UN Secretary-General Antonio Guterres on Saturday defended his choice of former Palestinian prime minister Salam Fayyad to be the UN peace envoy to Libya after the United States blocked the appointment. "The United States stands firmly and unapologetically beside Israel", Danon said.
Al Jazeera's Rosiland Jordan, reporting from NY, said the "very strong statement" by the U.S. ambassador had surprised many.
"For too long, the United Nations has been unfairly biased in favor of the Palestinian Authority to the detriment of our allies in Israel", she said.
Furthermore, Ambassador Haley reiterated that the United States "does not now recognize a Palestinian state or support the signal this appointment would send within the United Nation".
According to diplomatic sources, diplomats in the US and other Security Council member states were caught off guard by Haley's announcement.
Fayyad, 64, a Texas-educated former International Monetary Fund official, was prime minister of the Palestinian Authority from 2007 to 2013.
It was unclear whether Haley's objection had ended Fayyad's candidacy.
Nikki Haley, the new American ambassador to the United Nations, said the USA administration was "very disappointed" at Salam Fayyad's selection for the role.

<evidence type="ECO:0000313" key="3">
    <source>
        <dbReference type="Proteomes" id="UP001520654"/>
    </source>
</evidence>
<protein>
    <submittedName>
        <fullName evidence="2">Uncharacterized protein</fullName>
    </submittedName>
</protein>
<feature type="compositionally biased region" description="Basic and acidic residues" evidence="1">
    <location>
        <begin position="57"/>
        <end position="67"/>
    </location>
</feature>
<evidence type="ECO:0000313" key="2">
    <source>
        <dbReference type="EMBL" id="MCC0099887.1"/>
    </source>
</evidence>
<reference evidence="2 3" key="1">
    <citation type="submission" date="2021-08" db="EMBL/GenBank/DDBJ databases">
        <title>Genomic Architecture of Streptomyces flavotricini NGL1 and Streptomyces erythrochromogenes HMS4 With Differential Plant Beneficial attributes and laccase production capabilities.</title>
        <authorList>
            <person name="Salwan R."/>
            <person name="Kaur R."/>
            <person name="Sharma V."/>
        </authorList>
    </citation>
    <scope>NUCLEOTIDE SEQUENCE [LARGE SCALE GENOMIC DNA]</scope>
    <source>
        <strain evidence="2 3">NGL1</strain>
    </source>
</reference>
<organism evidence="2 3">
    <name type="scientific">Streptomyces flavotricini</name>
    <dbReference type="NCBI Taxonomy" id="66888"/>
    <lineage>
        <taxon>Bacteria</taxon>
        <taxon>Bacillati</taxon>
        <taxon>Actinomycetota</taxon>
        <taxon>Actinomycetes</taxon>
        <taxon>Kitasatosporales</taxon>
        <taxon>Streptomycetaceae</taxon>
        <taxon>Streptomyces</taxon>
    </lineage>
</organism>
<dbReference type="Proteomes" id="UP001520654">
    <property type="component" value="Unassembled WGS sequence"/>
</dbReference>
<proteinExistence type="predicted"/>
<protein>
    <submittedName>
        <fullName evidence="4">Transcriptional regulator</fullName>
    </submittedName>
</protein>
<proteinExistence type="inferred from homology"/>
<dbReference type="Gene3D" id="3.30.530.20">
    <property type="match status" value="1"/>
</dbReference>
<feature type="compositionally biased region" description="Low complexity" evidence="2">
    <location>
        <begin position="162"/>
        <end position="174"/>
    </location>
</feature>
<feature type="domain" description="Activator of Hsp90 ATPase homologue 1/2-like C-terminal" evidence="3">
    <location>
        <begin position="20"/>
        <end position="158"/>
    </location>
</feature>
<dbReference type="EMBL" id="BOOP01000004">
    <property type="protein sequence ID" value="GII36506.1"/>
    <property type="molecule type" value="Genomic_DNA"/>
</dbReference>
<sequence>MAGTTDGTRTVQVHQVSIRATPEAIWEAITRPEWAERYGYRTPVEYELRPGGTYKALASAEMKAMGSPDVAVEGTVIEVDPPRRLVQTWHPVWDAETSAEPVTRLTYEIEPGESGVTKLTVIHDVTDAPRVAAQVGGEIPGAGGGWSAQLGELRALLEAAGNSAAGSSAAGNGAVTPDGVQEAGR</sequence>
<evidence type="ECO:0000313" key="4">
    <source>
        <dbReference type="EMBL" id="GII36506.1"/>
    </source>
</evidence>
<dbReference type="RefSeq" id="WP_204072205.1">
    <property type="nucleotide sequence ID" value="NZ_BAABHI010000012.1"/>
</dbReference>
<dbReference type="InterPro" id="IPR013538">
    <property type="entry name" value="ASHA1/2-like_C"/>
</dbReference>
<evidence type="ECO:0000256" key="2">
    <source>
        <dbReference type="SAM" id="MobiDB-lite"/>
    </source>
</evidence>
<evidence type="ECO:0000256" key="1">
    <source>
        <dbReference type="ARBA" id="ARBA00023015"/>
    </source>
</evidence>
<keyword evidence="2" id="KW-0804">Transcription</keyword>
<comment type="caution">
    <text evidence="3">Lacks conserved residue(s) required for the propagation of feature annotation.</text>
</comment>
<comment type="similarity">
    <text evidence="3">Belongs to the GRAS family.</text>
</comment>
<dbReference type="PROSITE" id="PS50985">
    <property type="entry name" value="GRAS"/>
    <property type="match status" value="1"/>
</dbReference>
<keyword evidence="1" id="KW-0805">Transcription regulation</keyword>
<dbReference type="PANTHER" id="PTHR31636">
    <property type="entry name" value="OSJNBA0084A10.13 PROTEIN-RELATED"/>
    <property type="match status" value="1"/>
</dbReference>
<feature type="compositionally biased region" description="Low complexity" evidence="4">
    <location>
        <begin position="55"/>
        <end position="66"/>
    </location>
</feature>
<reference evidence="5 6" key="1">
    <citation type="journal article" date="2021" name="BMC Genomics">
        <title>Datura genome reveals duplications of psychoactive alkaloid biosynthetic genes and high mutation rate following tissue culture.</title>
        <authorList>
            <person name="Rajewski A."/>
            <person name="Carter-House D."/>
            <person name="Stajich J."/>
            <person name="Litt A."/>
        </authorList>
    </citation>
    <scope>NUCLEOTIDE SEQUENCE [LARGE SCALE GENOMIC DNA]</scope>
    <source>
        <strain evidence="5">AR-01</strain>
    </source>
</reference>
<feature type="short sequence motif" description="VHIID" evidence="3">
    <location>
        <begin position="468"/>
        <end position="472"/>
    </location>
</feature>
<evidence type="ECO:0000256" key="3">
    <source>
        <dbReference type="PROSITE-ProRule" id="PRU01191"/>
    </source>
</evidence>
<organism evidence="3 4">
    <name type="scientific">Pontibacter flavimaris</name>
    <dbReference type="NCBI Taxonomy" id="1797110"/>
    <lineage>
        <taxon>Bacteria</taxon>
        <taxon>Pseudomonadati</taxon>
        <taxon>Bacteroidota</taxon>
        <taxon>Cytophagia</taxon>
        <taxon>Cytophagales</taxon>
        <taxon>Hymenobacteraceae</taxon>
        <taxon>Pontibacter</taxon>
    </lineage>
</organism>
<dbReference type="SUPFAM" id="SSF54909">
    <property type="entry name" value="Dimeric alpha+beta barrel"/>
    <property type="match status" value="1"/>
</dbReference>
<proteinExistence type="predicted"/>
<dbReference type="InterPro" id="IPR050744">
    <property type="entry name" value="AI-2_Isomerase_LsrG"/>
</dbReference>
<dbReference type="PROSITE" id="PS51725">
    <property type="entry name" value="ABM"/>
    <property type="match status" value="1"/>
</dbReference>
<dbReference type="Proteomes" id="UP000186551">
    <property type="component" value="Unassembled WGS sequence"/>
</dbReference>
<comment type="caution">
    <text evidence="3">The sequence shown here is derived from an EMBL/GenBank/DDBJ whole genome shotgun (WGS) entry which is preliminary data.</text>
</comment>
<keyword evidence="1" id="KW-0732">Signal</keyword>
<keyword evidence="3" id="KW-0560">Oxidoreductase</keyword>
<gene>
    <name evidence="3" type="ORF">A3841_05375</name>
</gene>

Washington's decision to block Fayyad's appointment also comes almost two months after the new USA administration criticized the United Nations for passing a resolution condemning Israel's settlement construction.
"It is ironic because Fayyad was elevated by the Bush administration to the Palestinian Authority", Abunimah said.
Shortly after the resolution passed, Trump criticizing the Obama administration for abstaining from the vote.
Israel has repeatedly complained of bias against the Jewish State at the United Nations where the Palestinians have an automatic majority in votes against Israel.
Fourteen Security Council members have thrown their weight behind Fayyad's appointment to succeed Martin Kobler in the Libya job.
Haley's statement came ahead of Israeli Prime Minister Benjamin Netanyahu's scheduled meeting at the White House with President Donald Trump on February 15, and was welcomed by Israelis. Netanyahu and the Israeli right have been emboldened by Trump, announcing a series of settlement expansion plans that have met muted resistance from the White House. "The new administration proved once again that it stands firmly alongside the state of Israel in the worldwide arena and in the U.N.in particular".
Israel seized the Palestinian territories in 1967, and over 500,000 Israelis now live in settlements built on the occupied land.
Israel's settlements in Gaza, the West Bank and East Jerusalem, have been declared illegal by the United Nations, and have been a stumbling block in talks.